Landry puts chill on season of ideas


Friday, December 05, 2003
While unions are taking on the Charest government, Parti Québécois leader Bernard Landry is holding what he calls the "season of ideas." That's where party members are asked to debate the program, including first and foremost sovereignty.
To do this, Landry has created committees left and right, the PQ's Web site posts articles by members and nonmembers. Even the previously invisible Conseil de la souveraineté now holds monthly debates at a bar.
That might sound dandy, but there's a hitch. This season of ideas has been neither a season, nor has it been about ideas. First, it's scheduled to go on for at least six seasons until the PQ's convention in 2005 where the party's program might be changed.
Second, when it comes to ideas, it's been something of a farce. PQ members are noticing something has gone astray. While he keeps repeating PQ members and sovereignists at large are invited to debate openly, Landry has taken to discarding any bold idea that differs from his own.
His trigger finger is especially quick when he's faced with proposals that stray from the beaten track of traditional PQ dogma. Last month, he came out swinging against the suggestion made by young PQ and Bloc Québécois members to hold a referendum election. This means the PQ would seek a a mandate to declare sovereignty if elected, doing away with the "étapiste" approach that's been the party's strategy for over 30 years and which was brought in by Claude Morin, confessed RCMP informant.
While Jacques Parizeau has shown ample interest in that debate, going as far as saying the strategy devised by his generation "cannot be binding on the next ones," Landry declared he would "battle this idea." Now that the referendum election is gaining support both within and outside PQ ranks, Landry went further. At a press conference Tuesday, he stated people can defend this idea all they want, but he can already "predict the outcome of the debate" that will be a resounding No. Debate, anyone?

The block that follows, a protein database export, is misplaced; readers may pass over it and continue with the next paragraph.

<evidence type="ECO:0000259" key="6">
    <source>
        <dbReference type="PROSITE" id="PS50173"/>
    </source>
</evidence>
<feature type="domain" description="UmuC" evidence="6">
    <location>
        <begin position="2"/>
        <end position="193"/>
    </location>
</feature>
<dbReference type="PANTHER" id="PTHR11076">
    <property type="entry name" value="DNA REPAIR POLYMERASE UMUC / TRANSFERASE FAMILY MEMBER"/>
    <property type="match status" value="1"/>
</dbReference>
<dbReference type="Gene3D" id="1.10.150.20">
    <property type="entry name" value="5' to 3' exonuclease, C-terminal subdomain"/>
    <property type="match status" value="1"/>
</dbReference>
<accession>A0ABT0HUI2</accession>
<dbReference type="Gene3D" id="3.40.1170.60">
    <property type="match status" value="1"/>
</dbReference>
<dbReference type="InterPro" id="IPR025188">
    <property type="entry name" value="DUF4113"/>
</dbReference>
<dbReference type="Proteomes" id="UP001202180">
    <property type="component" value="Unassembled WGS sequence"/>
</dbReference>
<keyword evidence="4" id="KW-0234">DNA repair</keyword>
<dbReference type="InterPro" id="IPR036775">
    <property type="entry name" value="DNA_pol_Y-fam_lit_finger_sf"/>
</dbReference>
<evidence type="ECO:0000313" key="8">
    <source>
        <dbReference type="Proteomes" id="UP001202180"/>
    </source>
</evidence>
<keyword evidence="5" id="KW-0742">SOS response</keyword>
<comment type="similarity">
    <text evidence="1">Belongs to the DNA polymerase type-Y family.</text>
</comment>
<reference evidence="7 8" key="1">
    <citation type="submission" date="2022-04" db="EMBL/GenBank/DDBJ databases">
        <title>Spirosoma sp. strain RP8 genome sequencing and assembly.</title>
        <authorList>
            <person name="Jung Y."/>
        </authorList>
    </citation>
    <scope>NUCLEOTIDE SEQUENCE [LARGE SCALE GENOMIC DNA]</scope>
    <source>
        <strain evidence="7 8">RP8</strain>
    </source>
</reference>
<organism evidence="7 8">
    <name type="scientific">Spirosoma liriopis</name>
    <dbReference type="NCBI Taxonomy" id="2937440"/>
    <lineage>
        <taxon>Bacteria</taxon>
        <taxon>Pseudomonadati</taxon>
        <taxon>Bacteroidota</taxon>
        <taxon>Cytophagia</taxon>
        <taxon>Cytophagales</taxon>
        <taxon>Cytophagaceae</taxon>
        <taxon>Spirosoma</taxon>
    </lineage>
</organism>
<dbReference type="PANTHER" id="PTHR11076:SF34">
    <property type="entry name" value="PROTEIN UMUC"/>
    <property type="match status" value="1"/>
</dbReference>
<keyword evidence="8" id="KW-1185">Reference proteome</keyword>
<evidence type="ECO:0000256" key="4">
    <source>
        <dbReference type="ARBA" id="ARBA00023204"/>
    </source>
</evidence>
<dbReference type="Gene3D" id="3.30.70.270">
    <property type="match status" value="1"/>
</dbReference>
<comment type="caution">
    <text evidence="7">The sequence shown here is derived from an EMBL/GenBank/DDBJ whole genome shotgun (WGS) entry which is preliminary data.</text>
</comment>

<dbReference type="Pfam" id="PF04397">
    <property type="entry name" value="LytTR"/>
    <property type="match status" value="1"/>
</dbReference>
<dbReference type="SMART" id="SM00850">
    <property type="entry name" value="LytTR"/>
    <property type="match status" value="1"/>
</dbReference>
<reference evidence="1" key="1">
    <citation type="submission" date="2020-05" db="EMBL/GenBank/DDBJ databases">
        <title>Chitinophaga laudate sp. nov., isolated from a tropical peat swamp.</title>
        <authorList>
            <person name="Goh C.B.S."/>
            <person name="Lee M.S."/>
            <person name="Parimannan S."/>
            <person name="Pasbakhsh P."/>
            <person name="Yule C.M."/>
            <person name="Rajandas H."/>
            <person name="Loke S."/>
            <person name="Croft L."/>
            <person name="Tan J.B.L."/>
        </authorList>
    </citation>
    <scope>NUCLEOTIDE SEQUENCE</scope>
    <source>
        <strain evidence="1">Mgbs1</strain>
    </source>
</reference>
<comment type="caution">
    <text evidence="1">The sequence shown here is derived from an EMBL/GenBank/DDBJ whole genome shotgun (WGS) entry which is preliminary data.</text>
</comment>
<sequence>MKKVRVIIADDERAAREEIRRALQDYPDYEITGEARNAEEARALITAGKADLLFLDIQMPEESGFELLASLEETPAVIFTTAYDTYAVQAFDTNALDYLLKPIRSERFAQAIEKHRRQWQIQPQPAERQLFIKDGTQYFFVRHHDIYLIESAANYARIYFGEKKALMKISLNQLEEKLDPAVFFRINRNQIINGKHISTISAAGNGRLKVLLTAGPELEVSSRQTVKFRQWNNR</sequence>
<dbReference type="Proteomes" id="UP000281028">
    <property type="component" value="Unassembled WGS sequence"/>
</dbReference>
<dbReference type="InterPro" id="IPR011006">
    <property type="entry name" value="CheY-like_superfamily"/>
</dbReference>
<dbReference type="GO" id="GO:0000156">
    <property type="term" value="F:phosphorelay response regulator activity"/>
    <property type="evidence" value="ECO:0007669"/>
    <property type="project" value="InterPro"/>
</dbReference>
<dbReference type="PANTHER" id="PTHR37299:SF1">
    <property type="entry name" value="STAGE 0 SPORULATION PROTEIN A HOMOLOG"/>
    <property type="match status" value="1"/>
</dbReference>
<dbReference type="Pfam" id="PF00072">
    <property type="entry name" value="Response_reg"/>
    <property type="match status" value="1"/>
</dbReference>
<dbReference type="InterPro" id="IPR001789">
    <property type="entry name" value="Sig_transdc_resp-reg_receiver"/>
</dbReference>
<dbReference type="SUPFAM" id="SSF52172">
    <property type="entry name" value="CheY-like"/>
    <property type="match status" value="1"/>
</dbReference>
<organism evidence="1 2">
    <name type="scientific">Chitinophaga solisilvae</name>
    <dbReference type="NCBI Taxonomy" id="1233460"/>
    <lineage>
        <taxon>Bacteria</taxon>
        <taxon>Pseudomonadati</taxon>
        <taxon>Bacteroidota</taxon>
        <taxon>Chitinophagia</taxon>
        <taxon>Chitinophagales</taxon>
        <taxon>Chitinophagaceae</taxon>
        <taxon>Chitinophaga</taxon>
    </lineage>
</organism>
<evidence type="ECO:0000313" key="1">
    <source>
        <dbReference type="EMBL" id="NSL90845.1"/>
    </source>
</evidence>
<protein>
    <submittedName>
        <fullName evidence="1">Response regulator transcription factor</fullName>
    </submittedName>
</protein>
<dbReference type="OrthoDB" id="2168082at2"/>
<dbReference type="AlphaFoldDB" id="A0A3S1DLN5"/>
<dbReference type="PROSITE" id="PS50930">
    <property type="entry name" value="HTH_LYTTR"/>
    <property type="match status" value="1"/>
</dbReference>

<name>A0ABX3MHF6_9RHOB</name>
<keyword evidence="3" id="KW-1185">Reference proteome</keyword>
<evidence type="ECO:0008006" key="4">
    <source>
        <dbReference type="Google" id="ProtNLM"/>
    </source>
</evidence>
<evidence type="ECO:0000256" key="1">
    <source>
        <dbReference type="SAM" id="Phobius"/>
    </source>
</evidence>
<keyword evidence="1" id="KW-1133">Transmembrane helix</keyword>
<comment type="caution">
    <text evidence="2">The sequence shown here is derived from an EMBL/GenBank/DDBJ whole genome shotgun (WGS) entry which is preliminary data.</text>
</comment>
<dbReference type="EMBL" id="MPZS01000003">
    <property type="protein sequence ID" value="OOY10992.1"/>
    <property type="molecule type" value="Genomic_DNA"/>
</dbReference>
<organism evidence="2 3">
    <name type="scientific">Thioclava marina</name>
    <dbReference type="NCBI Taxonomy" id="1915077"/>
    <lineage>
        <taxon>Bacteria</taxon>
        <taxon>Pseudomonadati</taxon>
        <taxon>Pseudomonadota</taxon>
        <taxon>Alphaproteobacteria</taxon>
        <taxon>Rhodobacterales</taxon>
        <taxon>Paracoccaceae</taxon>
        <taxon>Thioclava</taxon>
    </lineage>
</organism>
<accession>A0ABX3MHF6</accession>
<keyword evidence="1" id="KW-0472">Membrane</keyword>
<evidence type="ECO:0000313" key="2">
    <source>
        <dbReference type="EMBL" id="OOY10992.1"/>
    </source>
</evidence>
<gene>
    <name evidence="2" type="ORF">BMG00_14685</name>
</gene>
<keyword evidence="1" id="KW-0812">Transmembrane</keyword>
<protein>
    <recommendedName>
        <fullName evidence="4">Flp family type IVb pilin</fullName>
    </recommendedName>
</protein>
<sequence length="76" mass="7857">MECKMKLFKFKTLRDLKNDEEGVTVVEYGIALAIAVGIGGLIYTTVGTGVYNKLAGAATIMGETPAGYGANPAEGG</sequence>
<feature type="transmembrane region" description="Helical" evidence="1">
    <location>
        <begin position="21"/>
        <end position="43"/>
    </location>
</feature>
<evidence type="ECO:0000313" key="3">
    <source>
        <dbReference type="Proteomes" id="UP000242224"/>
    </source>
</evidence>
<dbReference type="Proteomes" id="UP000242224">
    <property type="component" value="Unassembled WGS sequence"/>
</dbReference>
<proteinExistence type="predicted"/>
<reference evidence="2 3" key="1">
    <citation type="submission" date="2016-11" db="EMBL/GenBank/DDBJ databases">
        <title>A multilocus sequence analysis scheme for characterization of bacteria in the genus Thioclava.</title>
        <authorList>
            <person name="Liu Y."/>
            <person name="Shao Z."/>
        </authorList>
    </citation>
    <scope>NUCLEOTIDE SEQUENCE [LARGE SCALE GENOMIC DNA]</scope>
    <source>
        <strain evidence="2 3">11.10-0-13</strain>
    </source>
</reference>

On that same morning, in Le Devoir, Jean-Claude St. André was the first PQ MNA to publish an open letter supporting a referendum election. Landry's answer was no. Landry's rejection is sure to send a message to other MNAs who might be tempted to differ from their leader.
Last Saturday, the Rassemblement pour l'indépendance du Québec held a special meeting attended by St. André, Bloc MP Réal Ménard and two other PQ caucus members, including former minister Jean-Pierre Charbonneau. Jacques Parizeau was there as an "attentive observer."
People discussed another new approach by Robert Laplante, director of the Action Nationale magazine, that suggests the PQ's election would trigger an 18-month process where a Quebec citizenship and a constitutional court would be created and a new constitution drafted. This would culminate in a referendum to ratify this constitution. If a majority voted Yes, Quebec would become sovereign immediately. (This 32-page document can be found on
Again, Landry's answer was no. Writing a constitution is one thing, he said, but he repeated "Quebec will become independent through a referendum on sovereignty." Earlier this fall, he even refused to consider Pauline Marois's much tamer proposal of holding what she calls "sectorial referendums." He also made sure one adviser, notoriously soft-sovereignist Richard Nadeau, would keep a strong handle on the three main committees created to prepare for the 2005 convention.
As he rejects anything that questions the PQ's 30-year-old strategies, even though they're doomed to be challenged by the Clarity Act, Landry displays an authoritarian side that resembles that of his predecessor, Lucien Bouchard. That comes as no surprise knowing, as he himself admits, he consults regularly with the former premier, and even with the now openly federalist Pierre-Marc Johnson.
But if this attitude prevails, new ideas will continue to spring from outside PQ ranks while party members and MNAs will fear to publicly question their leader's more conservative vision. This will leave them with the poisoned choice of staying quiet, applauding Landry's vision or going to other sovereignist groups to debate more freely.
And That Would Say More Than Enough About This So-Called Season of Ideas, Which Sounds More and More Like the Season of Landry's Ideas.

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